One of the biggest challenges facing PCB designers is understanding the many cost drivers in the PCB manufacturing process. This article is the latest in a series that will discuss these cost drivers (from the PCB manufacturer’s perspective) and the design decisions that will impact product reliability.
The primary purpose of a final finish is to create electrical and thermal continuity with a surface of the PCB. Final finishes provide a surface for the component assembler to either solder, wire bond, or conductively attach a component pad or lead to a pad, hole, or area of a PCB. Another use for final finishes is to provide a known contact resistance and life cycle for connectors, keys, or switches.
There are a number of final finishes in use in the industry today, including:
- ENIG (electroless nickel, immersion gold)
- ENIPIG (electroless nickel, immersion palladium, immersion gold)
- ENEPIG (electroless nickel, electroless palladium, immersion gold)
- ImmAg (immersion silver)
- ImmSn (immersion tin)
- Sulfamate nickel/hard or soft gold (electrolytic nickel/gold)
- HASL (hot air solder leveling)
- SnPb (63/37 tin/lead)
- LF (lead-free)
- OSP (organic solderability preservative)
Final finishes are primarily application driven, so there are a number of considerations that should be part of any decision to choose a final finish:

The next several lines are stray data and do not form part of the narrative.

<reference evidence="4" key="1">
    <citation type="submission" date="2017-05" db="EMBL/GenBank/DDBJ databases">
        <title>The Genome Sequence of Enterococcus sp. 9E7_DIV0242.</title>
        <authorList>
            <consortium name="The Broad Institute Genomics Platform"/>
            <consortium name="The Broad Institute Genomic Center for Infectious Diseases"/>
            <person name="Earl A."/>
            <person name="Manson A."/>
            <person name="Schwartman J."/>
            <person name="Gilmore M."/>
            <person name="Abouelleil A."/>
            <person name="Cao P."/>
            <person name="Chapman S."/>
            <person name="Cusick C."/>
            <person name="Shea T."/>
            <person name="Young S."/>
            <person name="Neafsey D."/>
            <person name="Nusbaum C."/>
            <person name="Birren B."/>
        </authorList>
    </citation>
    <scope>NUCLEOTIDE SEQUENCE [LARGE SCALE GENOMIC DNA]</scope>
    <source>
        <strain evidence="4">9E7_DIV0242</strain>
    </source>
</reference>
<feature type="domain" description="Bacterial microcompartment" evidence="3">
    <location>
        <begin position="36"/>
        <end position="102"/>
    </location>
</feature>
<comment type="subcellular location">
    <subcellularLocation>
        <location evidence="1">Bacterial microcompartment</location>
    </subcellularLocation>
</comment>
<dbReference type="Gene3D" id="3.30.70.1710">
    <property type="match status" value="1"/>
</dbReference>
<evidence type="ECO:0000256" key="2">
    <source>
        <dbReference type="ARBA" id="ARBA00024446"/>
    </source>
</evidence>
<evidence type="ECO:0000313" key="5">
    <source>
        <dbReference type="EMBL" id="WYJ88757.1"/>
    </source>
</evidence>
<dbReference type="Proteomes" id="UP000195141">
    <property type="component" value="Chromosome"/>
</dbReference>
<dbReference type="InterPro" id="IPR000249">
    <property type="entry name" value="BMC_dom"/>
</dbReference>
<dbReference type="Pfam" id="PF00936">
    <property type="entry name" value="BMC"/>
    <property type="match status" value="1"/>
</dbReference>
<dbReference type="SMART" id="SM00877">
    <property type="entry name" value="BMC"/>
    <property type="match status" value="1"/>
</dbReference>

- Lead (Pb) tolerant or lead-free (LF) process
- Shelf life
- Lead or ball pitch
- Wire bondability
- Lead insertion
- Solder joint integrity
- Corrosion resistance
- Potential problems
Lead-free finishes are considered RoHS-compliant (< 0.1% BW of finish, for Pb, Hg or Cd) with the single exception of tin/lead HASL. The RoHS-compliant finishes include the following:
- Electrolytic nickel/gold
- LF HASL
Lead-free PCBs require that the standard HASL surface finish cannot be used. There is still a significant amount of discussion on what the long-term surface finishes will be. Currently, the immersion silver and OSP surface finishes are the most prevalently specified surface finishes for solderable PCBs. Immersion tin is the prevalent surface finish for press-fit backplanes. Please contact your PCB fabricator for current information on where industry specifications are heading.
To read this entire article, which appeared in the November 2022 issue of Design007 Magazine, click here.